Everyday, the educational landscape is changing. Here are a few of our favorite examples of "non-traditional" learning programs:
Praxis, a rigorous education and professional development program.
Khan Academy a MOOC which offers free world-class education for anyone, anywhere
Khabele+Strong a place for students “to explore the entire range of knowledge. Conversations about love, life, and the universe. Go deep into those things - those things you love.”
The Waters Foundation offers academic and lifetime benefits to students through the effective application of systems thinking concepts, habits and tools in classroom instruction and school improvement.
Today, companies are seeking employees who want to demonstrate personal mastery and are driven by owning their work, and these qualities are typically associated with an entrepreneurial background. So it’s no wonder why “one in three employers said they are looking for entrepreneurial experience in their potential hires”.
So, why do the most innovative companies want to “hire” entrepreneurs? Entrepreneurship is a favorable skill-set because it exposes people to a real-world and multifaceted experience, but so does alternative education. In fact, many alternative programs are designed to inspire young people by giving them the freedom to think like an entrepreneur and master skills like: resilience, innovation, creativity, and adaptability. These programs encourage students to showcase their skills and capabilities in more active, practical ways that demonstrate their passion and mastery - conversations, projects, websites and other original works. When you’re an entrepreneur, the project is you.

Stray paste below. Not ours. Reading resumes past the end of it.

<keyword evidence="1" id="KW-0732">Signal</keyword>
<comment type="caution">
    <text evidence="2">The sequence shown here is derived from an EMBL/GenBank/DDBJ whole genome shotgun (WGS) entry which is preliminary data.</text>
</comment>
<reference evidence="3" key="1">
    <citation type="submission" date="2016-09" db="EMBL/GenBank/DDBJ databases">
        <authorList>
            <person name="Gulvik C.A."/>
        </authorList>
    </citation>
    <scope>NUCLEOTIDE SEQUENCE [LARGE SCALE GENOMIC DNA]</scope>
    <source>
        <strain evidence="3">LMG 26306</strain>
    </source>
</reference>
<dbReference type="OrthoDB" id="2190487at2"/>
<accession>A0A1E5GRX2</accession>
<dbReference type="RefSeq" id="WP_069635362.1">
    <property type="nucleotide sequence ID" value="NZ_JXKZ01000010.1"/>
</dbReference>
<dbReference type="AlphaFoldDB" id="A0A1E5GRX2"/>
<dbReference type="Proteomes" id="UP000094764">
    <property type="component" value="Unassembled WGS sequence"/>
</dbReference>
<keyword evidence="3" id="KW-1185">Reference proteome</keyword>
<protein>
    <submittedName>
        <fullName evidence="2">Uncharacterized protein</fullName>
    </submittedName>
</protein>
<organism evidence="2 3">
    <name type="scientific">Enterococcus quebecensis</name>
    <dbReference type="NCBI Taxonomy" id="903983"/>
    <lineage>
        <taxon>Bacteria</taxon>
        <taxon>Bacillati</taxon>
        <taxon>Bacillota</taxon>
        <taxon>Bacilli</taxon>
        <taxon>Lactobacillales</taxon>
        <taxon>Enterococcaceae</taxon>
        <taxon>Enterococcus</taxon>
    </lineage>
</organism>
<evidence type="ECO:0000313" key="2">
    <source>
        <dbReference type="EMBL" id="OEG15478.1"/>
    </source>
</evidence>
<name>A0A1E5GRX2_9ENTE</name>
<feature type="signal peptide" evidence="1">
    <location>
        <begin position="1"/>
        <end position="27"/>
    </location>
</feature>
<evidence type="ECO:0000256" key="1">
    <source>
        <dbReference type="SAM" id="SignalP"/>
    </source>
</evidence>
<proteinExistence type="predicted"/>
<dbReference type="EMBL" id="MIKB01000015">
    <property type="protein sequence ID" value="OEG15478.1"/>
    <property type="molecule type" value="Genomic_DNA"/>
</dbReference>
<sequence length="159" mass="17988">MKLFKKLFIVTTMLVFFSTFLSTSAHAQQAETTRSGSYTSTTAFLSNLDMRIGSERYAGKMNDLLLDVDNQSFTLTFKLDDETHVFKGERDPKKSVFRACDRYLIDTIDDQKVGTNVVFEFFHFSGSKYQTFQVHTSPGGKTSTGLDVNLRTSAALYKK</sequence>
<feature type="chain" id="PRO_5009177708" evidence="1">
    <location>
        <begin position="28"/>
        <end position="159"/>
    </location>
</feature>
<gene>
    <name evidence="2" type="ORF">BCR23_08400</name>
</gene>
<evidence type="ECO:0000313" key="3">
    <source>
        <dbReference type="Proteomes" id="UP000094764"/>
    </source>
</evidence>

“Not only do we live in a knowledge economy, but also an economy which rewards creativity and innovation, and often, these people either have alternative backgrounds or come from alternative schools.” - Khotso Khabele
With the ever growing complexities of today’s business world, companies are beginning to search for talented individuals who can think both holistically and analytically. The problem, as Linda Booth Sweeney wrote, is that “in school, many of us were taught subjects in a compartmentalized way," which limits our ability to practice systems thinking.
So, could it be true that the new competitive advantage for the workplace is adjusting to and accepting more people who have alternative education backgrounds?